Once again the top graph through the ASIC firewall, and the bottom is our most recent results through just a switch. What’s immediately apparent is the large reduction in spikes when we’re not running through the firewall.

Before we jump to any conclusions (or go running to the Networking team with a big “I told you so” grin on our faces), lets remind ourselves that we’ve had to use two different clients than what we had before. While the clients themselves are the same hardware as each other at this moment, they are different to the previous pair of clients. They are in the same rack though, so they are not physically further away than the previous clients (think switch hops).

The last big thing that could be different is the way the clients were configured – without having the old clients in front of me now it’s impossible to tell whether they were actually busy running something that was interfering with our results, rather than idle. Looking at the new results I now have a sneaking suspicion that my previous clients were in fact running some part of our production workload. The down side of doing this work on the cheap without a dedicated test bed is you risk running into these repeatability problems…

Anyway, we have some evidence (whether it is as credible as it looks or not) to support the theory that the switch only design is “better”. but why are we not a lot closer to the 100ns accuracy that the PTP Bridge is reporting it’s getting from the Grand Master Clock?

Running with Wrong Assumptions

Last post I said “The PTP Bridge generally keeps a baseline of 100ns accuracy” and I then went running with the assumption that we should be able to achieve a similar accuracy on the clients. Turns out this idea was flawed. The 100ns as a value is correct, but this is a measurement based on the hardware timestamp of the ingress of the PTP packets from the GM. To then go and assume that it would take another 100ns to get to a PTP Client ignores quite a lot of the other moving parts. I’ve extended a diagram I made previously that showed how each of the PTP Bridge components interact to show exactly what is and what is not in that 100ns from GM to Bridge:

Solving MiFID II Clock Synchronisation with minimum spend (part 7)

As you can see the 100ns in ingress is only a small part of the system. This does not account for the time spent synchronising the ingress PTP Hardware Clock time to other interface PHCs, and it’s during these times that we can be hit by scheduling delays or other interruptions. The phc2sys program outputs statistics for this though, so let’s look.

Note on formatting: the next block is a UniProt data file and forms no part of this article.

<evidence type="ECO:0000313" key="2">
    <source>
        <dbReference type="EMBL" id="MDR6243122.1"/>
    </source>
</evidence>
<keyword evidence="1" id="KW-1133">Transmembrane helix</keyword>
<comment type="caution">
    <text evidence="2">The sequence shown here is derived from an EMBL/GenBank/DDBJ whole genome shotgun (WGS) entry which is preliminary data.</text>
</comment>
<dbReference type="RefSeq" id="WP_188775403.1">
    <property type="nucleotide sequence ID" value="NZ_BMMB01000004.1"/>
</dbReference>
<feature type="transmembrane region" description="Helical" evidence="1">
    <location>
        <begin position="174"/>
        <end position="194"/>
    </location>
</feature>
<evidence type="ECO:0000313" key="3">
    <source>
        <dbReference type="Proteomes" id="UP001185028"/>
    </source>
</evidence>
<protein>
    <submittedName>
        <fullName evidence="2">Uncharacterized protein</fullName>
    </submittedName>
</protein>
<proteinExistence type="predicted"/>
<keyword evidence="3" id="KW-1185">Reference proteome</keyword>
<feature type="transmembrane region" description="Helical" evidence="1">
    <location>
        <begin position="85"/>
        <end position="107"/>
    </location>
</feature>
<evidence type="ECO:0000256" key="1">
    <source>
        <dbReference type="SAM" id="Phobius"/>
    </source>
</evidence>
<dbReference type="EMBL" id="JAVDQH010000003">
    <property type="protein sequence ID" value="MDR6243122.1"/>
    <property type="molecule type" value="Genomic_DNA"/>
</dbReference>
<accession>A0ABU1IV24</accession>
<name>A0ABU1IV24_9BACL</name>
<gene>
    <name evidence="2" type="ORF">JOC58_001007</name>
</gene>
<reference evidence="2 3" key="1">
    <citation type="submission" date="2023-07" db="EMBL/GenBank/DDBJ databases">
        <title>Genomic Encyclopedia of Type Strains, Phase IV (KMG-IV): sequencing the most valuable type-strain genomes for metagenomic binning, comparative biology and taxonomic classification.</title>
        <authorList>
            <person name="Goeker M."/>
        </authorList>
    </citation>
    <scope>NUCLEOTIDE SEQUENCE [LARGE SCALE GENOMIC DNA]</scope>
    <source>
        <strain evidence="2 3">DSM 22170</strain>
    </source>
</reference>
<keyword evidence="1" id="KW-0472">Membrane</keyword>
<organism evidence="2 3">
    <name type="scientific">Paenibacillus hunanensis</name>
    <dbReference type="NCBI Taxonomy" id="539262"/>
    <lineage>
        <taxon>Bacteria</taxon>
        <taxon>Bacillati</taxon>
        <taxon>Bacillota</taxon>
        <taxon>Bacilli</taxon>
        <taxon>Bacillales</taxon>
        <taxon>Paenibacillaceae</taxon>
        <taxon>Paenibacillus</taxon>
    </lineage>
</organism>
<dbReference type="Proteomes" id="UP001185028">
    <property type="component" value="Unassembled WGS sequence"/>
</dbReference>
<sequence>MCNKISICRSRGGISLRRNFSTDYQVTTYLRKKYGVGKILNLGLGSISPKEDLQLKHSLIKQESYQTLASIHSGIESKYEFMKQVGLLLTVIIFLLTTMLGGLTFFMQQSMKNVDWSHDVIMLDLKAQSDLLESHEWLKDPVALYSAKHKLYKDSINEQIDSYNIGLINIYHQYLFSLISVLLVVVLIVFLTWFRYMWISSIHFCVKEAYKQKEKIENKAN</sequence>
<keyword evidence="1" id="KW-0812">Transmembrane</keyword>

Here’s a sample of the output from one of the “multicast” phc2sys processes, which is reading from the PHC that is receiving PTP from the grand master and writing to the PHC that is sending multicast to the client:

phc2sys[11830930.330]: phc offset       -11 s2 freq  +34431 delay   4959
phc2sys[11830931.330]: phc offset         1 s2 freq  +34439 delay   5327
phc2sys[11830932.331]: phc offset       -27 s2 freq  +34412 delay   5711
phc2sys[11830933.331]: phc offset         1 s2 freq  +34431 delay   5599
phc2sys[11830934.331]: phc offset        21 s2 freq  +34452 delay   4895
phc2sys[11830935.331]: phc offset      -120 s2 freq  +34317 delay   5695

Over time it’s consistently around ±100ns for every phc2sys process running. Our experience with performance tuning our Java applications makes me distrust these numbers at first, they sound too small to be true. Looking at the phc2sys man page and code, the program takes a -N option which controls how many times it reads the master clock, and then chooses the values that were read the fastest, thus trying it’s best to reduce any scheduling or bus delays. So perhaps the numbers are more accurate than I originally thought, but I lack an independent reference time source in the PTP Bridge to verify them.

Hardware Timestamping on a Client

I’ve wanted to try hardware timestamps on a client for a while now. It might also bring the design closer to sub microsecond accuracy. There is a development branch of PTPd that supports the Linux PHC API on bonded interfaces, so we’re going to give it a go. Building it into an RPM is pretty easy, there’s an rpmbuild wrapper script provided. If you are going to try it out I would suggest you add –enable-runtime-debug to the ./configure lines in the RPM Spec file, this allows you to set to various levels of debug logging in the configuration file.

To get this done very quickly I haven’t done any Puppet work for PTPd, it’s all configured by hand (gasp!). I will do it later when I try PTPd as the replacement software on the PTP Bridge. Turning off sfptpd and turning on ptpd is simple – just need to set which interface, the mode, and turn on stats logging, the rest of the defaults in /etc/ptpd.conf are fine:


ptpengine:interface=bond1

ptpengine:ip_mode=hybrid
global:statistics_file=/var/log/ptpd.stats